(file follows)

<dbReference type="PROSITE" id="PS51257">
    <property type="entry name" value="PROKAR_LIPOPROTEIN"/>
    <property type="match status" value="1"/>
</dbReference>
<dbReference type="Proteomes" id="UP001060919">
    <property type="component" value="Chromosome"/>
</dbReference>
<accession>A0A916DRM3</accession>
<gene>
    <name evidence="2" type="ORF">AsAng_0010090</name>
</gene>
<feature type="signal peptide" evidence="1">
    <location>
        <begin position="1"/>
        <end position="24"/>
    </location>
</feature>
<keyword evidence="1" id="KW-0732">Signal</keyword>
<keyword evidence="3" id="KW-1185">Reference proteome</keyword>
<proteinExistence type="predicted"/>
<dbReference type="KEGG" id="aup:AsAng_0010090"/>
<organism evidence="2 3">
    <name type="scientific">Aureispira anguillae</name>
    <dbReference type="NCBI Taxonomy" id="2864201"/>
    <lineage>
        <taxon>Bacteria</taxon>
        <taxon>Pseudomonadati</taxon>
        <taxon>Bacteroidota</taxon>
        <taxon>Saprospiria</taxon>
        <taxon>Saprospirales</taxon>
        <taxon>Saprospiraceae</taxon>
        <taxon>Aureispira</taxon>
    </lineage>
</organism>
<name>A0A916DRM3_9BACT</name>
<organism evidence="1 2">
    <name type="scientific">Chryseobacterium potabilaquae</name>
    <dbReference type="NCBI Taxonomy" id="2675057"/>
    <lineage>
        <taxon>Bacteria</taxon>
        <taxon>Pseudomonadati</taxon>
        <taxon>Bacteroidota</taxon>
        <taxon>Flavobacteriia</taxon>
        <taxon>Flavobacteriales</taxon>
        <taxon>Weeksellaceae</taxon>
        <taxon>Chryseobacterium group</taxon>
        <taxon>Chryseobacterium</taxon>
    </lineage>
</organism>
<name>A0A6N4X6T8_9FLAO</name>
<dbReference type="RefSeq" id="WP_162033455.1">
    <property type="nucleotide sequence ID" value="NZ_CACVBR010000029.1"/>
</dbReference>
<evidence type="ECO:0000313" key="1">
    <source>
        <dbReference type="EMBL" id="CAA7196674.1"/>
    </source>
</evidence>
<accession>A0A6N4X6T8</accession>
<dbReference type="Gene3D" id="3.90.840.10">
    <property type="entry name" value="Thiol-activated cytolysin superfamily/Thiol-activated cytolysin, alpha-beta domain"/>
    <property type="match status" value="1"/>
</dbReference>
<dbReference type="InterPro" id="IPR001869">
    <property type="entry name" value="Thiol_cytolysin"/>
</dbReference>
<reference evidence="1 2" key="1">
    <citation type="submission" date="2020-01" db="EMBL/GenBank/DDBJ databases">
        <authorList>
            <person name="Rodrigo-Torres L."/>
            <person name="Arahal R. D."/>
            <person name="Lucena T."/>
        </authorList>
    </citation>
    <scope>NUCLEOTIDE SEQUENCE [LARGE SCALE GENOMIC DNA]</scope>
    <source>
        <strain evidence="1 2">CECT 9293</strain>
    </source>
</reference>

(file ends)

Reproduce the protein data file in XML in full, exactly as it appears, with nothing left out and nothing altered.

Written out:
<dbReference type="PROSITE" id="PS51257">
    <property type="entry name" value="PROKAR_LIPOPROTEIN"/>
    <property type="match status" value="1"/>
</dbReference>
<dbReference type="Proteomes" id="UP001060919">
    <property type="component" value="Chromosome"/>
</dbReference>
<accession>A0A916DRM3</accession>
<gene>
    <name evidence="2" type="ORF">AsAng_0010090</name>
</gene>
<feature type="signal peptide" evidence="1">
    <location>
        <begin position="1"/>
        <end position="24"/>
    </location>
</feature>
<keyword evidence="1" id="KW-0732">Signal</keyword>
<keyword evidence="3" id="KW-1185">Reference proteome</keyword>
<proteinExistence type="predicted"/>
<dbReference type="KEGG" id="aup:AsAng_0010090"/>
<organism evidence="2 3">
    <name type="scientific">Aureispira anguillae</name>
    <dbReference type="NCBI Taxonomy" id="2864201"/>
    <lineage>
        <taxon>Bacteria</taxon>
        <taxon>Pseudomonadati</taxon>
        <taxon>Bacteroidota</taxon>
        <taxon>Saprospiria</taxon>
        <taxon>Saprospirales</taxon>
        <taxon>Saprospiraceae</taxon>
        <taxon>Aureispira</taxon>
    </lineage>
</organism>
<name>A0A916DRM3_9BACT</name>
<organism evidence="1 2">
    <name type="scientific">Chryseobacterium potabilaquae</name>
    <dbReference type="NCBI Taxonomy" id="2675057"/>
    <lineage>
        <taxon>Bacteria</taxon>
        <taxon>Pseudomonadati</taxon>
        <taxon>Bacteroidota</taxon>
        <taxon>Flavobacteriia</taxon>
        <taxon>Flavobacteriales</taxon>
        <taxon>Weeksellaceae</taxon>
        <taxon>Chryseobacterium group</taxon>
        <taxon>Chryseobacterium</taxon>
    </lineage>
</organism>
<name>A0A6N4X6T8_9FLAO</name>
<dbReference type="RefSeq" id="WP_162033455.1">
    <property type="nucleotide sequence ID" value="NZ_CACVBR010000029.1"/>
</dbReference>
<evidence type="ECO:0000313" key="1">
    <source>
        <dbReference type="EMBL" id="CAA7196674.1"/>
    </source>
</evidence>
<accession>A0A6N4X6T8</accession>
<dbReference type="Gene3D" id="3.90.840.10">
    <property type="entry name" value="Thiol-activated cytolysin superfamily/Thiol-activated cytolysin, alpha-beta domain"/>
    <property type="match status" value="1"/>
</dbReference>
<dbReference type="InterPro" id="IPR001869">
    <property type="entry name" value="Thiol_cytolysin"/>
</dbReference>
<reference evidence="1 2" key="1">
    <citation type="submission" date="2020-01" db="EMBL/GenBank/DDBJ databases">
        <authorList>
            <person name="Rodrigo-Torres L."/>
            <person name="Arahal R. D."/>
            <person name="Lucena T."/>
        </authorList>
    </citation>
    <scope>NUCLEOTIDE SEQUENCE [LARGE SCALE GENOMIC DNA]</scope>
    <source>
        <strain evidence="1 2">CECT 9293</strain>
    </source>
</reference>